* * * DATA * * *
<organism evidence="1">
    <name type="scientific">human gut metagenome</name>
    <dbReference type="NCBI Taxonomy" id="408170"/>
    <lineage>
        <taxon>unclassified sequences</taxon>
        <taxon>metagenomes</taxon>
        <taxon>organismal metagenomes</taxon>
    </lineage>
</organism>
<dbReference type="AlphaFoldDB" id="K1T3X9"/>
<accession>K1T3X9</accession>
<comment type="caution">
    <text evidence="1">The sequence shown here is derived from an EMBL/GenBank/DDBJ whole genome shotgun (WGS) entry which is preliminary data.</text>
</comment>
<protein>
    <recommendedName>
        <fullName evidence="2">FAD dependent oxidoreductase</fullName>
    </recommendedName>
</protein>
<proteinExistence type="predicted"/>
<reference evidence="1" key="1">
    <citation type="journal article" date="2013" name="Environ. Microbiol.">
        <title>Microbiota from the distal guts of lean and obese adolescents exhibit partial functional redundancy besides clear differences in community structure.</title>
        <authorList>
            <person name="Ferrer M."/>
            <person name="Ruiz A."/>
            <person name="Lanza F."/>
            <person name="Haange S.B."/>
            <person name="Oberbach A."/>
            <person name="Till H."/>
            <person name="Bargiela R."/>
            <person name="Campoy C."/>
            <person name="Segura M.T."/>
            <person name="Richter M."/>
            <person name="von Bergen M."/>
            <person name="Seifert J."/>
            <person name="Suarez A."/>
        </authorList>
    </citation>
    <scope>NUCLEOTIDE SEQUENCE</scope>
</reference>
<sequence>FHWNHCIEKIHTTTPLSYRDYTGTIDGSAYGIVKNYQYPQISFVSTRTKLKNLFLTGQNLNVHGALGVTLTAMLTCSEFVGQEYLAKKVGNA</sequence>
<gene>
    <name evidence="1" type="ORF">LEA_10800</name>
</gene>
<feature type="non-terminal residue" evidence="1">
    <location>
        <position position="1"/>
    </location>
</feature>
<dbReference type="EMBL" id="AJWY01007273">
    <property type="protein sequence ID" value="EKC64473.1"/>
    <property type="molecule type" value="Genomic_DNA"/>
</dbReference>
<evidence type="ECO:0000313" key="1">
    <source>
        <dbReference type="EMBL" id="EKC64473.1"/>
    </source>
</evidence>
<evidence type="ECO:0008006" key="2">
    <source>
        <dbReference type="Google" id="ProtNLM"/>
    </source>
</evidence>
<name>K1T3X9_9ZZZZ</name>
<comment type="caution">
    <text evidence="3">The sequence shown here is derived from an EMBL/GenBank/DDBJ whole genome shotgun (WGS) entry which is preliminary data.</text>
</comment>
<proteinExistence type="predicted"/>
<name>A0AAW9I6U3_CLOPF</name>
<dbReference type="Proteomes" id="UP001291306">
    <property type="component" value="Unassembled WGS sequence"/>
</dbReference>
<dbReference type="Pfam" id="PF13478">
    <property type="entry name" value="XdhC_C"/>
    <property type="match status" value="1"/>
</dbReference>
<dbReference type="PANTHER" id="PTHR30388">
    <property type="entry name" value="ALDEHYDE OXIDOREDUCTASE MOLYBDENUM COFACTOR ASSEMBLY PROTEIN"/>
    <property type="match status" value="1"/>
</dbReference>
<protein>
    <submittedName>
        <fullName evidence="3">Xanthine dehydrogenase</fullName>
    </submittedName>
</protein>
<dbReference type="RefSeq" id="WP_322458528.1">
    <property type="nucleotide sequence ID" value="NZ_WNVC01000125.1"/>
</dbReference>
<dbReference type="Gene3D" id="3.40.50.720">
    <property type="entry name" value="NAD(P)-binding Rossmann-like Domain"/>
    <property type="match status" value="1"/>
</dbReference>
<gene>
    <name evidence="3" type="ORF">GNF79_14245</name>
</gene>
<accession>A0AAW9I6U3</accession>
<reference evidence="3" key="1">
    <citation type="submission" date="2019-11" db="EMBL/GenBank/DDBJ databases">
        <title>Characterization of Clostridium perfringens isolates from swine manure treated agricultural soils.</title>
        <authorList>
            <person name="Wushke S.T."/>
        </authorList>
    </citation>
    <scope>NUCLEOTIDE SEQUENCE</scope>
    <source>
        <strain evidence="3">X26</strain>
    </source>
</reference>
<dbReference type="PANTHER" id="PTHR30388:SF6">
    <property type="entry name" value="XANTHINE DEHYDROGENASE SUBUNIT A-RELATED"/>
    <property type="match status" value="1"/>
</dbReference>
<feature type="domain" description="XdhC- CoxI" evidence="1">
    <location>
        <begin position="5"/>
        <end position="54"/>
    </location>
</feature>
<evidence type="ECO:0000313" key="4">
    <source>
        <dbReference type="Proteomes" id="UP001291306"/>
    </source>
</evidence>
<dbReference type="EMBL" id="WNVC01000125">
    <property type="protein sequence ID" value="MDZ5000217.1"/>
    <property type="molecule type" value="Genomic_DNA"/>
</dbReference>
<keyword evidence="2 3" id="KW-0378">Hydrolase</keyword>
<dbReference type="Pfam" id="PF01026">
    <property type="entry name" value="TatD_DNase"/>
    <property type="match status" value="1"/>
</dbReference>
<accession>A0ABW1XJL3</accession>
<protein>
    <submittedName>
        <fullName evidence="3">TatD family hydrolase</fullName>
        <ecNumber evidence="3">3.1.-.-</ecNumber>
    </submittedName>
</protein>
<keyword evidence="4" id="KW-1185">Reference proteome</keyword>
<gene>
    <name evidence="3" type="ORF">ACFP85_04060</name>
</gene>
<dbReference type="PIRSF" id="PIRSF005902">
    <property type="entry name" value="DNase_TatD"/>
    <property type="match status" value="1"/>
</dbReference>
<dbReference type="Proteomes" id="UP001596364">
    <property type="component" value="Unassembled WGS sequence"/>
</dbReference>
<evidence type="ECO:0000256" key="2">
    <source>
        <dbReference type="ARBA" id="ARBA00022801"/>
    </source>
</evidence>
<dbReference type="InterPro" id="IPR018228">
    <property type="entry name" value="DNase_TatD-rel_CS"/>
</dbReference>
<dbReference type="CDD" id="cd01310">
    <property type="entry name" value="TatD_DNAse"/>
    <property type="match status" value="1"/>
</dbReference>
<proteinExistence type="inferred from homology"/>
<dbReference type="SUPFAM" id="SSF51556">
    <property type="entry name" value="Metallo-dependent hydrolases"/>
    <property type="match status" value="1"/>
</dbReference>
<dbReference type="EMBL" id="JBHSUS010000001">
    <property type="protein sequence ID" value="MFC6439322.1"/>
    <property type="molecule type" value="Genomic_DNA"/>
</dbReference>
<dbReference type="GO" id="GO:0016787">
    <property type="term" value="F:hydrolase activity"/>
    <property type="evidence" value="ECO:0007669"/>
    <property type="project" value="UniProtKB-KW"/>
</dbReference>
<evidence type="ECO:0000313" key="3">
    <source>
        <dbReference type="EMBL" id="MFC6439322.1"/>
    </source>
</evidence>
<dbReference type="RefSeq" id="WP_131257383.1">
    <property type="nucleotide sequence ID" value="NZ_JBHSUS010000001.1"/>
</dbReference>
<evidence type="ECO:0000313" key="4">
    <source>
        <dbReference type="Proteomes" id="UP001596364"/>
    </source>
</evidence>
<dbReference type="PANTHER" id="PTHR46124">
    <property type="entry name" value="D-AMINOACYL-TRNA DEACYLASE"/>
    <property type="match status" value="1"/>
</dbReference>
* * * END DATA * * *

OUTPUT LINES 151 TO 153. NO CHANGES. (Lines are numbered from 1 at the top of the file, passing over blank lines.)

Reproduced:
</dbReference>
<evidence type="ECO:0000256" key="2">
    <source>